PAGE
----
In 1980 the BBC’s documentary series Panorama began developing an episode on British intelligence. This was the first of its kind, at least by such a prominent and respected series, but both the central government and the intelligence agencies were not happy. Over a period of several months they put pressure on the BBC, trying to stop the programme from being broadcast. When this failed they considered using the government veto to prevent it from airing, and ultimately ended up heavily censoring the documentary via a secret preview screening with MI5.
In the late 1970s under the Labour government of James Callaghan British intelligence faced a problem. Officially, they did not exist. Or at least, their existence was not admitted. The entire government machinery and much of the population knew full well that they did exist, but we didn’t talk about it. In my opinion it’s only in Britain that such absurd doublethink could become institutionalised as government policy.
The problem was that documents from the late 1940s were due for release to the National Archives under the 30 year rule, documents that confirmed that GCHQ and MI6 continued to exist in the post war period. This led to a quite lengthy discussion within Number 10 Downing Street and the Cabinet Office, with the Ministry of Defence, the head of MI6 and the leaders of the Liberal and Conservative parties being consulted by Callaghan.
The leader of the Tories at that time was Margaret Thatcher, who won the general election in 1979 shortly after this discussion took place. The Labour government had initially decided to abandon the doublethink fiction and decided that they should begin to officially acknowledge the existence of MI6 and GCHQ. The leader of the Liberal party basically agreed, but Thatcher was completely opposed to this and said they should maintain the fiction. This caused a rethink, and ultimately the Labour government changed their minds. Or possibly the Cabinet Secretary convinced the Prime Minister to change his mind. So Thatcher had quite an influence on this process, and when she became Prime Minister this ridiculous doublethink policy remained in place. It was not until 1994, several years after Thatcher resigned, that the Tory government passed legislation putting MI6 on a formal, public basis.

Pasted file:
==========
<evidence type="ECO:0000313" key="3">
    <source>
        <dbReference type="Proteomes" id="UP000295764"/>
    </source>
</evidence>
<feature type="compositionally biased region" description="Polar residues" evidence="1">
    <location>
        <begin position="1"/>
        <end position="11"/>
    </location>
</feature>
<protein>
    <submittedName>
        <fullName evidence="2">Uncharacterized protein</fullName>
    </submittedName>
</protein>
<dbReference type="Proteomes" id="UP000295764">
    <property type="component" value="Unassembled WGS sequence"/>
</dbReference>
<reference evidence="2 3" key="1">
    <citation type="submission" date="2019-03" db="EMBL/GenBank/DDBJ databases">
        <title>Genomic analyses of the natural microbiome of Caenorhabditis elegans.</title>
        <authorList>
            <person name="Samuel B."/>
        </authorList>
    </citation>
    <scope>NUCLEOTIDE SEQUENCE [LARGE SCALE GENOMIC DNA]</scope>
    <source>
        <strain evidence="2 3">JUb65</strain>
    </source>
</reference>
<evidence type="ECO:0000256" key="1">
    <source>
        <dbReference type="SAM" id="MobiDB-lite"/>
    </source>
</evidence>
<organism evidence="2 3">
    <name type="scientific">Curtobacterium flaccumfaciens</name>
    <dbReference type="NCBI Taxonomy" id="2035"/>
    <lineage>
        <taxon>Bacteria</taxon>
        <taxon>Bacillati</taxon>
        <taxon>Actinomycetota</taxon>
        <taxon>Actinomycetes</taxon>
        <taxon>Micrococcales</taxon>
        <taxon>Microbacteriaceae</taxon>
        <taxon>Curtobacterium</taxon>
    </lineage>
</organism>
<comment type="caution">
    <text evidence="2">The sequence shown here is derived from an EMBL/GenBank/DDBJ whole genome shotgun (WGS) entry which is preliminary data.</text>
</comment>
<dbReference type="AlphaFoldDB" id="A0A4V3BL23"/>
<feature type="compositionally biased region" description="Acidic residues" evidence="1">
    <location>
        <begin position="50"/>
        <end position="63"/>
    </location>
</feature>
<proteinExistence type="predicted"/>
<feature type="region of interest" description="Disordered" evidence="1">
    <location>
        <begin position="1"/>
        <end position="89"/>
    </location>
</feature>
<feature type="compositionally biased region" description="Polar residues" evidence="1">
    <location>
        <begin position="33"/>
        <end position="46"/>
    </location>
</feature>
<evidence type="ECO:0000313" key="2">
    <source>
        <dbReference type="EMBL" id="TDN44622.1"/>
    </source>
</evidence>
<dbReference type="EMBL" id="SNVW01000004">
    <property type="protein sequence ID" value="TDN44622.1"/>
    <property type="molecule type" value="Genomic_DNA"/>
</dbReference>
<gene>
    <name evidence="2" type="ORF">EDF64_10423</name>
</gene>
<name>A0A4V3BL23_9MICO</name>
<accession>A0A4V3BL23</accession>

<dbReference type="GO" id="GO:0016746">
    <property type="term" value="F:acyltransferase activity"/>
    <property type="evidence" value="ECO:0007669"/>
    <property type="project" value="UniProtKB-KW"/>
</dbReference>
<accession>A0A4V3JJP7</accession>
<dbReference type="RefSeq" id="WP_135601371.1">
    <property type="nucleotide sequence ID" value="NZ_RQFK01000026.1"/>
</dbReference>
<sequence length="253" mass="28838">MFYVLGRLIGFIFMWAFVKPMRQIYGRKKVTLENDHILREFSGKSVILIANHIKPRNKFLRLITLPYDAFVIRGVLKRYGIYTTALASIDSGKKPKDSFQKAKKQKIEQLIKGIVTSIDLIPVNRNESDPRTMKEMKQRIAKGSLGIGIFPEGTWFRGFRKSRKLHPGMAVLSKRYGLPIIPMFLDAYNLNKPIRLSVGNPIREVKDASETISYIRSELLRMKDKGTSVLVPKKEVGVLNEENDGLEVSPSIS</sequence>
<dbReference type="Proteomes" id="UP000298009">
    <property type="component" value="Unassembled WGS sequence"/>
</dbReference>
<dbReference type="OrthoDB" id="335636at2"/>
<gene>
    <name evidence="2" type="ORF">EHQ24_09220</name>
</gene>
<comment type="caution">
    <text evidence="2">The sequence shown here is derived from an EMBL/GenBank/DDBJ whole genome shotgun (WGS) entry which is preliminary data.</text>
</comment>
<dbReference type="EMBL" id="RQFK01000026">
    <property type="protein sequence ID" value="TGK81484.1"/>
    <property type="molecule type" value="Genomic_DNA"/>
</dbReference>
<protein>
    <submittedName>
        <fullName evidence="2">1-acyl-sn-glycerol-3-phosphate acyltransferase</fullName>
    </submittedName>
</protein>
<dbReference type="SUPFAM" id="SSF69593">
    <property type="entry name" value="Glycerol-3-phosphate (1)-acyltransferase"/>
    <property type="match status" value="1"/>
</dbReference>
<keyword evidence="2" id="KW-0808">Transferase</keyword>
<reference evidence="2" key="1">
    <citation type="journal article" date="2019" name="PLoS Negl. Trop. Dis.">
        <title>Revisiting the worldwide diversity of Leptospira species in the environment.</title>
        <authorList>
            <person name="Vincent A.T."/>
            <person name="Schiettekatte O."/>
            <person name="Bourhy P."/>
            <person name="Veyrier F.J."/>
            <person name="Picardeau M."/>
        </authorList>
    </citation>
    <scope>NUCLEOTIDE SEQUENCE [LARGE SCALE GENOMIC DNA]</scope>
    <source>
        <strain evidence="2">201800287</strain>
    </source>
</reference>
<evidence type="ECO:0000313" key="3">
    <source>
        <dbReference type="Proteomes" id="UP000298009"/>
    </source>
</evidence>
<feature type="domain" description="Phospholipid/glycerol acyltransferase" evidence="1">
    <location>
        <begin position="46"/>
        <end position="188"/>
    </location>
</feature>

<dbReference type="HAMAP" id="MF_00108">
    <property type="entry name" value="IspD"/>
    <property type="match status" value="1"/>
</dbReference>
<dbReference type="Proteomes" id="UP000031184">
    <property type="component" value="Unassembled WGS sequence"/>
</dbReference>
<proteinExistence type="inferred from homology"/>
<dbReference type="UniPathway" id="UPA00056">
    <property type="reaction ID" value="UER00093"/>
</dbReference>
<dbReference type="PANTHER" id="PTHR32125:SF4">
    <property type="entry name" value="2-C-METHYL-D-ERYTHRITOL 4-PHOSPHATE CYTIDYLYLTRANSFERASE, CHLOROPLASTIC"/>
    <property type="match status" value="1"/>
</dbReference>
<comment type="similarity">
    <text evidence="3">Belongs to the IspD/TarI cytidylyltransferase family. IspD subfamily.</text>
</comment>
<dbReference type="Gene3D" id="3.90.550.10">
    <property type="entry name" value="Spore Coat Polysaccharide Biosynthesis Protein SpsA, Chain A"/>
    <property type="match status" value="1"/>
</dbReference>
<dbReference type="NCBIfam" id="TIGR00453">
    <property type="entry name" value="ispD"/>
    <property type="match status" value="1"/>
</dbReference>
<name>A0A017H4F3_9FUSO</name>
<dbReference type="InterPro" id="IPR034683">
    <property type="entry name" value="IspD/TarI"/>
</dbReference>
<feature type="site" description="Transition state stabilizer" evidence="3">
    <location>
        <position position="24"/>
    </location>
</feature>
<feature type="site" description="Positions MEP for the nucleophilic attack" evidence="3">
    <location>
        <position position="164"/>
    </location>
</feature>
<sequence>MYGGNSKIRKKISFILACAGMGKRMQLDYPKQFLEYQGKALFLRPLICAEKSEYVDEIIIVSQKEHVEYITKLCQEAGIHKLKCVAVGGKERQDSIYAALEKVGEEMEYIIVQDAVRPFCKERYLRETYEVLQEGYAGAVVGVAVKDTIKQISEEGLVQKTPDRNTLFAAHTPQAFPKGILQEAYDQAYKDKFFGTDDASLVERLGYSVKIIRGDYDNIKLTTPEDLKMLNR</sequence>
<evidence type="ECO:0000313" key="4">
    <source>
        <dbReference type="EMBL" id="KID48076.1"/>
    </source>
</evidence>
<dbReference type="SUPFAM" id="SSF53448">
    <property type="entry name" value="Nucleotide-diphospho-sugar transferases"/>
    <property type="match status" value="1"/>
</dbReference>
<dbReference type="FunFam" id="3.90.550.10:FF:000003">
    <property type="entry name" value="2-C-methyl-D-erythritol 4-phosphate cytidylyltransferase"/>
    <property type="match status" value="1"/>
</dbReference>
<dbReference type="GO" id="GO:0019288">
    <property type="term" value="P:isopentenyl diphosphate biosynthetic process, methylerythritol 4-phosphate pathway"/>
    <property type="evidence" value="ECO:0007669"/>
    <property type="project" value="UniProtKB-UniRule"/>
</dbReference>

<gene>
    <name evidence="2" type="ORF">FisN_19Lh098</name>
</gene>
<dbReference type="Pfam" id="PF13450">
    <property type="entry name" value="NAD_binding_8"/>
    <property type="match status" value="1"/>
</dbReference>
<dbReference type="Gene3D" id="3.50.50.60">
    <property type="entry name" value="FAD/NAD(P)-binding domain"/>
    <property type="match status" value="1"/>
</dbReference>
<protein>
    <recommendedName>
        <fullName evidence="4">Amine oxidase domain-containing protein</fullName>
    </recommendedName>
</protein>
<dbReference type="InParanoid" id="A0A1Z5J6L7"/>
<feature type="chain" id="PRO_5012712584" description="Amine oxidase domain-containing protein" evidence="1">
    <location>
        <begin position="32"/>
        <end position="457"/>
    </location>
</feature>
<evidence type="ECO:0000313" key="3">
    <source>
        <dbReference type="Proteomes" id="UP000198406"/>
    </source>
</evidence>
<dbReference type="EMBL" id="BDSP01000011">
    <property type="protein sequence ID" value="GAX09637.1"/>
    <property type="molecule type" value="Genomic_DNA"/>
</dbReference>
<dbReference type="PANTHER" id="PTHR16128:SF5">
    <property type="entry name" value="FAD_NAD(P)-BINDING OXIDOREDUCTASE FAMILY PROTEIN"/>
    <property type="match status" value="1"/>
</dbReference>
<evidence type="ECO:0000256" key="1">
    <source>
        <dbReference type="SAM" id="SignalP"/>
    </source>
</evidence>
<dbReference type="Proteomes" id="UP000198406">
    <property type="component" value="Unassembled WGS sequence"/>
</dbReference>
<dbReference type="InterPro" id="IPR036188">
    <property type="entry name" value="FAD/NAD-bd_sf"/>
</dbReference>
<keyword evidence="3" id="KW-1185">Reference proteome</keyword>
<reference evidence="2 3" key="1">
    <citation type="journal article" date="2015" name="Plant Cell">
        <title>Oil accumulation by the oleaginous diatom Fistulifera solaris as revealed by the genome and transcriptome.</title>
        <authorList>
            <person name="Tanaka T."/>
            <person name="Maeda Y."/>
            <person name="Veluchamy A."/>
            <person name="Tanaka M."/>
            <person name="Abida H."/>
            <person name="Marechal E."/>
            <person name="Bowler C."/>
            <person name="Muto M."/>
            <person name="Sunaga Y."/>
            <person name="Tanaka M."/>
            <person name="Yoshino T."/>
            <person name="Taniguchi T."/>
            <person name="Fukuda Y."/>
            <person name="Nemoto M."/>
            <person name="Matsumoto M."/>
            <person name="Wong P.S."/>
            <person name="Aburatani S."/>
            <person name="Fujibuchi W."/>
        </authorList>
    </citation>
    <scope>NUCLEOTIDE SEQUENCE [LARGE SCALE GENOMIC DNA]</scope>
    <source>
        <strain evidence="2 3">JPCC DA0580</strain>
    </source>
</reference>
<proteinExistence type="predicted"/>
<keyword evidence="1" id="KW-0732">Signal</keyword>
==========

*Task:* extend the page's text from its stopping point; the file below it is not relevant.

However, early on in the Thatcher government an episode of the BBC’s flagship documentary series Panorama caused a stir. It focused on the intelligence services, both British and American, and threatened not only to undermine the doublethink fiction but also to reveal details of what these agencies actually did. This was the first time that any such documentary was made, let alone one by such a respected and high-profile series. The British people had simply never seen this sort of information on the TV before.
A top secret file from the office of the Prime Minister documents what happened, and so it is this story we’re going to look at today. In the last episode we looked at an example of the British government and British intelligence helping to produce a documentary that demonised trade unions and the working class. This is the other side of the coin – the ability of the government and security services to censor a documentary about themselves.
The Censorship of Panorama File
The file was made available in late 2011, the reference is PREM 15/587, titled Proposed BBC Panorama Programme on British Intelligence. It’s a little under 60 pages covering June 1980 to February 1981 and comprises a bunch of memos and other internal communications and records. I know most of you are interested in the story rather than the documents but I just want to be clear where I’m getting pretty much all of this information.
So our story begins when Sir Robert Armstrong – the Cabinet Secretary and head of the Civil Service – wrote to Clive Whitmore, Thatcher’s private secretary. Armstrong had mentioned to Thatcher that the BBC were considering doing a Panorama episode on British intelligence. ‘Informal high level contacts’ between the government and the BBC had made clear that it would not be used as a platform for bashing the intelligence services, and that it would be some time before it would be broadcast, if that ever actually happened. A handwritten note by Whitmore to Thatcher says simply ‘hopeful’, expressing his doubt that the situation was that simple.
A few weeks later Armstrong sent a letter to Thatcher marked Top Secret and Personal where he explains that the Director General of the BBC Sir Ian Trethowan had met with MI5’s Legal Adviser Bernard Sheldon. Armstrong reports that Trethowan:
‘does not think he can reasonably prevent some programme on the accountability of the intelligence services; he recognises that this is not a matter on which present or past members of the Services should be asked to comment, and would hope to achieve balance by seeking the views of an appropriately experienced politician.’
‘he understands the dangers of lending respectability to a campaign by Duncan Campbell, Robin Cook, Robert Cryer and others, and the possible need to expose their motives and associations’.
Robin Cook was at that time a Labour MP who was proposing a bill trying to put British intelligence under the supervision of Parliament. Duncan Campbell is one of the few British journalists to have consistently covered the security services and argued for more accountability, and on the whole has done an excellent job. So it is no surprise to see their names on the shitlist of the Thatcher government, who viewed them with outright suspicion and hostility.
The letter goes on to discuss Tom Mangold, the head of the Panorama team who were researching and developing the documentary. It says:
‘Panorama’s interest in the subject clearly stems from the activities of Duncan Campbell. It is not clear whether Campbell is in any sense behind the idea of a Panorama programme. Panorama is believed to have approached one of Campbell’s associates in connection with this programme; and Mangold has in the past worked with Steve Weissman, a collaborator of Agee and an associate of Campbell.’